Last year, the ORBITA trial made waves in the cardiology community by finding that putting in a stent for patients with stable angina did not improve their pain significantly more than a placebo surgery. This study not only overturned the conventional wisdom about stents, but has called into question the effectiveness of procedures in numerous specialties that have been performed for decades on the basis of assumed clinical effectiveness.
In short, if stents don’t work, what else doesn’t work?
For one, arthroscopic surgery for shoulder pain. A new study in The Lancet by Dr. David Beard and other members of the Can Shoulder Arthroscopy Work (CSAW) study group finds that patients with shoulder pain who received surgery to remove bone spurs and soft tissue from their shoulder do not feel better than patients who received a “sham” surgery (arthroscopy with no removal of bone spurs or tissue).
In the trial, 90 patients were given the surgery, 94 got a sham surgery, and 90 received no treatment. After six months, the patients reported their level of shoulder of pain and functionality using the Oxford Shoulder Score. The scores for patients who received the actual surgery were no better than those of patients who received the sham surgery (in fact, the scores were slightly lower on average).
While the scores of patients who received a procedure were higher than those who received no treatment, the differences were small and not clinically significant. The authors attribute this small difference to a placebo effect or patients receiving rehabilitation therapy.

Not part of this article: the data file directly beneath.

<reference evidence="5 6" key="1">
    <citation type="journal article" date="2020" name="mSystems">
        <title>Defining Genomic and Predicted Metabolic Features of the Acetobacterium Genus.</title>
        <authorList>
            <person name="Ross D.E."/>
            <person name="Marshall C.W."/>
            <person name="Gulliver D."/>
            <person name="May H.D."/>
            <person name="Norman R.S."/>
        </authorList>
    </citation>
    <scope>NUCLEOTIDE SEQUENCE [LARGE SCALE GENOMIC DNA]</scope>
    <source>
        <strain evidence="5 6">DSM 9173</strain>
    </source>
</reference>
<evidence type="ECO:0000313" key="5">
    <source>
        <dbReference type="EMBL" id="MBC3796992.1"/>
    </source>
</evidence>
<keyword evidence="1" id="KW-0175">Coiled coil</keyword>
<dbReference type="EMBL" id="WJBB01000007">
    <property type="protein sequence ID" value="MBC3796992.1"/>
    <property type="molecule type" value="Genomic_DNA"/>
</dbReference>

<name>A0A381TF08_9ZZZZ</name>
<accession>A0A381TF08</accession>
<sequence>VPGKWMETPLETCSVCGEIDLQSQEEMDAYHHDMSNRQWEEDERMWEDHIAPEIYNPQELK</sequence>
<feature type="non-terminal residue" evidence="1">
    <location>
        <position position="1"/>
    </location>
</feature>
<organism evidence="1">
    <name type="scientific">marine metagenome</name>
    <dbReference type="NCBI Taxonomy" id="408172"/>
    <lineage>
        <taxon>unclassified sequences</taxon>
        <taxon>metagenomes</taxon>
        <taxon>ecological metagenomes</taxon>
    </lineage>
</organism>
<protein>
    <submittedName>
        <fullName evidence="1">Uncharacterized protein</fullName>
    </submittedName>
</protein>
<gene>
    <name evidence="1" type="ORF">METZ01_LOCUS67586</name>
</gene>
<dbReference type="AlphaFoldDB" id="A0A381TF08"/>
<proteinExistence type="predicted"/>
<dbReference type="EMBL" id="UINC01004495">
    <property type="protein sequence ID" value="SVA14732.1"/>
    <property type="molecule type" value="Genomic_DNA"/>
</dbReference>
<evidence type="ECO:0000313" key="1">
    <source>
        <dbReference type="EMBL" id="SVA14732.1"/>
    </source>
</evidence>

The removal of bone spurs and tissue from the shoulder, known as subacromial decompression, has been used by orthopaedics to relieve outer shoulder pain since 1972, despite the lack of evidence that the procedure helps more than a placebo. The procedure makes sense logically – if shoulder pain is caused by rotator cuff tendons and bone spurs or tissue rubbing against each other, then removing these would eliminate the contact and fix the problem. But as we found out with ORBITA, just because a procedure makes sense doesn’t mean it works in practice.
In an accompanying commentary, Dr. Berend Schreurs and Dr. Stephanie van der Pas identify a few limitations of the study. The sample size was reduced by patients who did not receive the assigned treatment, and a long waiting list for surgery meant that some patients who were only 2 months out of surgery were compared with patients who were 6 months into the no-treatment option. Also, the patients who did not receive surgery were not given rehabilitation treatment, which may have contributed to their slightly lower scores.
Despite these limitations, Shreurs and van der Pas acknowledge that this study changes the conversation on how we treat shoulder pain, and how we talk to patients about their options.
“The burden of proof now rests on those who wish to defend the standpoint that shoulder arthroscopy is more effective than non-surgical interventions,” they write.